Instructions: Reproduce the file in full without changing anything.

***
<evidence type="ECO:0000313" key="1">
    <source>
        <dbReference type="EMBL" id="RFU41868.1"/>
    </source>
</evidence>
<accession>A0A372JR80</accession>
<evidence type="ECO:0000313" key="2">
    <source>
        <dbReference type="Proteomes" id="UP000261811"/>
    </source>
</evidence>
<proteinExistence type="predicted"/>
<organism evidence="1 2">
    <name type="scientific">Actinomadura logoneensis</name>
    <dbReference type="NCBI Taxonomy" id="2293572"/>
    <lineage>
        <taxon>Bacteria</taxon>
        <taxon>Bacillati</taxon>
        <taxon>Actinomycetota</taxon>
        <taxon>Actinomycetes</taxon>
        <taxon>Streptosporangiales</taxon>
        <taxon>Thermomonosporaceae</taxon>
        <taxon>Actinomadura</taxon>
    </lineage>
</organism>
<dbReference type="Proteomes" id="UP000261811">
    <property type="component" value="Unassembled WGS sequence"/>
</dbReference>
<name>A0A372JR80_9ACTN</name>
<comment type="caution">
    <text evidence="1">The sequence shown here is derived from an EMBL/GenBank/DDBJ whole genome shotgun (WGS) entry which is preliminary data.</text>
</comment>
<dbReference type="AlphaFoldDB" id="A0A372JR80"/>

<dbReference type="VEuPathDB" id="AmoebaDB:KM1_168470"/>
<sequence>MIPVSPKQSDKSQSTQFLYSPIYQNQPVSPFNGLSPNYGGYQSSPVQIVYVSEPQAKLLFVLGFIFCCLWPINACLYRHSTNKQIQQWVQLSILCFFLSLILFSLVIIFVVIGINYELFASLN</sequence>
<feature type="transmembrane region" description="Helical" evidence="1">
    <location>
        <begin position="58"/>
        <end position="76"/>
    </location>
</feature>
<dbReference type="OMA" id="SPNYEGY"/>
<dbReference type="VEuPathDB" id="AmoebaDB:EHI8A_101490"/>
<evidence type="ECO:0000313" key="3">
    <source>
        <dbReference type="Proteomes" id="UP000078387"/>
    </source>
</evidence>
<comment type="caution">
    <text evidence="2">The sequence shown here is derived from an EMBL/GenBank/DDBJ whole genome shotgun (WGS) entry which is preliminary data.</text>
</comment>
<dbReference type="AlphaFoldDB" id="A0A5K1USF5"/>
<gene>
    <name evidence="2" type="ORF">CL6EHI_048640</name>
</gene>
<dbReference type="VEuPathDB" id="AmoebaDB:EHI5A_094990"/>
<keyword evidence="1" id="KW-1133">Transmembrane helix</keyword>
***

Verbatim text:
<evidence type="ECO:0000313" key="1">
    <source>
        <dbReference type="EMBL" id="RFU41868.1"/>
    </source>
</evidence>
<accession>A0A372JR80</accession>
<evidence type="ECO:0000313" key="2">
    <source>
        <dbReference type="Proteomes" id="UP000261811"/>
    </source>
</evidence>
<proteinExistence type="predicted"/>
<organism evidence="1 2">
    <name type="scientific">Actinomadura logoneensis</name>
    <dbReference type="NCBI Taxonomy" id="2293572"/>
    <lineage>
        <taxon>Bacteria</taxon>
        <taxon>Bacillati</taxon>
        <taxon>Actinomycetota</taxon>
        <taxon>Actinomycetes</taxon>
        <taxon>Streptosporangiales</taxon>
        <taxon>Thermomonosporaceae</taxon>
        <taxon>Actinomadura</taxon>
    </lineage>
</organism>
<dbReference type="Proteomes" id="UP000261811">
    <property type="component" value="Unassembled WGS sequence"/>
</dbReference>
<name>A0A372JR80_9ACTN</name>
<comment type="caution">
    <text evidence="1">The sequence shown here is derived from an EMBL/GenBank/DDBJ whole genome shotgun (WGS) entry which is preliminary data.</text>
</comment>
<dbReference type="AlphaFoldDB" id="A0A372JR80"/>

<dbReference type="VEuPathDB" id="AmoebaDB:KM1_168470"/>
<sequence>MIPVSPKQSDKSQSTQFLYSPIYQNQPVSPFNGLSPNYGGYQSSPVQIVYVSEPQAKLLFVLGFIFCCLWPINACLYRHSTNKQIQQWVQLSILCFFLSLILFSLVIIFVVIGINYELFASLN</sequence>
<feature type="transmembrane region" description="Helical" evidence="1">
    <location>
        <begin position="58"/>
        <end position="76"/>
    </location>
</feature>
<dbReference type="OMA" id="SPNYEGY"/>
<dbReference type="VEuPathDB" id="AmoebaDB:EHI8A_101490"/>
<evidence type="ECO:0000313" key="3">
    <source>
        <dbReference type="Proteomes" id="UP000078387"/>
    </source>
</evidence>
<comment type="caution">
    <text evidence="2">The sequence shown here is derived from an EMBL/GenBank/DDBJ whole genome shotgun (WGS) entry which is preliminary data.</text>
</comment>
<dbReference type="AlphaFoldDB" id="A0A5K1USF5"/>
<gene>
    <name evidence="2" type="ORF">CL6EHI_048640</name>
</gene>
<dbReference type="VEuPathDB" id="AmoebaDB:EHI5A_094990"/>
<keyword evidence="1" id="KW-1133">Transmembrane helix</keyword>